Swedish banking rescue

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The Swedish banking rescue followed a housing bubble in Sweden that deflated during 1991 and 1992, and resulted in a severe credit crunch and widespread bank insolvency. The causes were similar to those of the subprime mortgage crisis of 2007–2008. In response, the government took the following actions:[1]

Sign calling for the "Swedish Solution", Occupy Oakland, 2011
  • The government announced the state would guarantee all bank deposits and creditors of the nation’s 114 banks.
  • Sweden's government assumed bad bank debts, but banks had to write down losses and issue an ownership interest (common stock) to the government. Shareholders at the remaining large banks were diluted by private recapitalizations (meaning that they sold equity to new investors). Bondholders at all banks were protected.
  • Nordbanken and Götabanken were granted financial support and nationalized at a cost of 64 billion kronor.[2] The firms' bad debts were transferred to the asset-management companies Securum and Retriva which sold off the assets, mainly real estate, that the banks held as collateral for these debts.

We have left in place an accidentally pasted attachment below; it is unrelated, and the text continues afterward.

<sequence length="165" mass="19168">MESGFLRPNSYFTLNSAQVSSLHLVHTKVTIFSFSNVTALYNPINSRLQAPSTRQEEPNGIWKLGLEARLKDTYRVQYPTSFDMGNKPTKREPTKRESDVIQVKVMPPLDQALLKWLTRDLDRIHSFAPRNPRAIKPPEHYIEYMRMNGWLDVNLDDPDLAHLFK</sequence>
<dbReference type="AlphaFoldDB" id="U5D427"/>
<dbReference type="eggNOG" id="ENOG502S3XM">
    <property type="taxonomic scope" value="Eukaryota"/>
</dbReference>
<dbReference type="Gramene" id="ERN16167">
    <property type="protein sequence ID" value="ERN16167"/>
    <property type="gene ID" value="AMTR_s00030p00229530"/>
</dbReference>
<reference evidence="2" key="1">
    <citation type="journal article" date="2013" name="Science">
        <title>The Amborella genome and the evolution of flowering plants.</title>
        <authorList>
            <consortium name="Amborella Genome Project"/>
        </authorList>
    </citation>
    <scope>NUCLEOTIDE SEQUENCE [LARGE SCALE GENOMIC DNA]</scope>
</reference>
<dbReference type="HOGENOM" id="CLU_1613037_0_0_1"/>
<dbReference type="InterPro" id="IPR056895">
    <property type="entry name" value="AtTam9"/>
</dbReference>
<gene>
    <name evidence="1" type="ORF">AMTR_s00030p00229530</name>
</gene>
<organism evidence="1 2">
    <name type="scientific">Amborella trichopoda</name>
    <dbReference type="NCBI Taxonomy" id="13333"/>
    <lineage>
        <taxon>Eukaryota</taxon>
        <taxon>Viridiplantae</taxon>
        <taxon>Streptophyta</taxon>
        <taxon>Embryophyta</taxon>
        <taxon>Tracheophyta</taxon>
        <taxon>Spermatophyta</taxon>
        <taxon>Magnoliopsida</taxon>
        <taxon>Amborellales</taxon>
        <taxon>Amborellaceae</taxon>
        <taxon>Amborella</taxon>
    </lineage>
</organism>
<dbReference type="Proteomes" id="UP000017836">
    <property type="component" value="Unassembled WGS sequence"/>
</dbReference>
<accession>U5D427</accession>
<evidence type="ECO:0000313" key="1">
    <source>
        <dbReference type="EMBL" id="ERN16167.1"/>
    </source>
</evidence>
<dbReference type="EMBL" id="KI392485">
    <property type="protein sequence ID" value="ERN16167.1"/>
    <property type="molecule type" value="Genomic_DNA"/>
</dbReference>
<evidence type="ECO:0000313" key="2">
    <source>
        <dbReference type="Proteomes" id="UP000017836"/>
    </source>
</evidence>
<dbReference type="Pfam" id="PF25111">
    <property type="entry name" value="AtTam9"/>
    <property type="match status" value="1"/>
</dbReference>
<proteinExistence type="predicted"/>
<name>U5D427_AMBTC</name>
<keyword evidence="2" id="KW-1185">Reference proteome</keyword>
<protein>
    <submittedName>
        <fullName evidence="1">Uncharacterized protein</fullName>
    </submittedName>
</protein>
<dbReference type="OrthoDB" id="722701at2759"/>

• When distressed assets were later sold, the proceeds flowed to the state, and the government was able to recoup more money later by selling its shares in the nationalized banks in public offerings.
  • Sweden formed the Bank Support Authority[3] to supervise institutions that needed recapitalization.

This bailout initially cost about 4% of Sweden's GDP, later lowered to between 0-2% of GDP depending on various assumptions due to the value of stock later sold when the nationalized banks were privatized.

In September 2008, economists Brad DeLong and Paul Krugman have proposed the Swedish experiment as a model for what should be done to solve the economic crisis currently affecting the United States.[4] Swedish leaders who played a role in devising the Swedish solution and have spoken about the implications for other countries include Urban Bäckström and Bo Lundgren.

References[edit]

  1. ^ Dougherty, Carter (22 September 2008). "Stopping a Financial Crisis, the Swedish Way". The New York Times. Retrieved 4 October 2012. 
  2. ^ Drees, Burkhard; Pazarbasioglu, Ceyla (1998). The Nordic Banking Crisis: Pitfalls in Financial Liberalization. International Monetary Fund. ISBN 1-55775-700-3. 
  3. ^ "History". Finansinspektionen. Retrieved 4 October 2012. 
  4. ^ Krugman, Paul (28 September 2008). "The good, the bad, and the ugly". The New York Times. Retrieved 4 October 2012.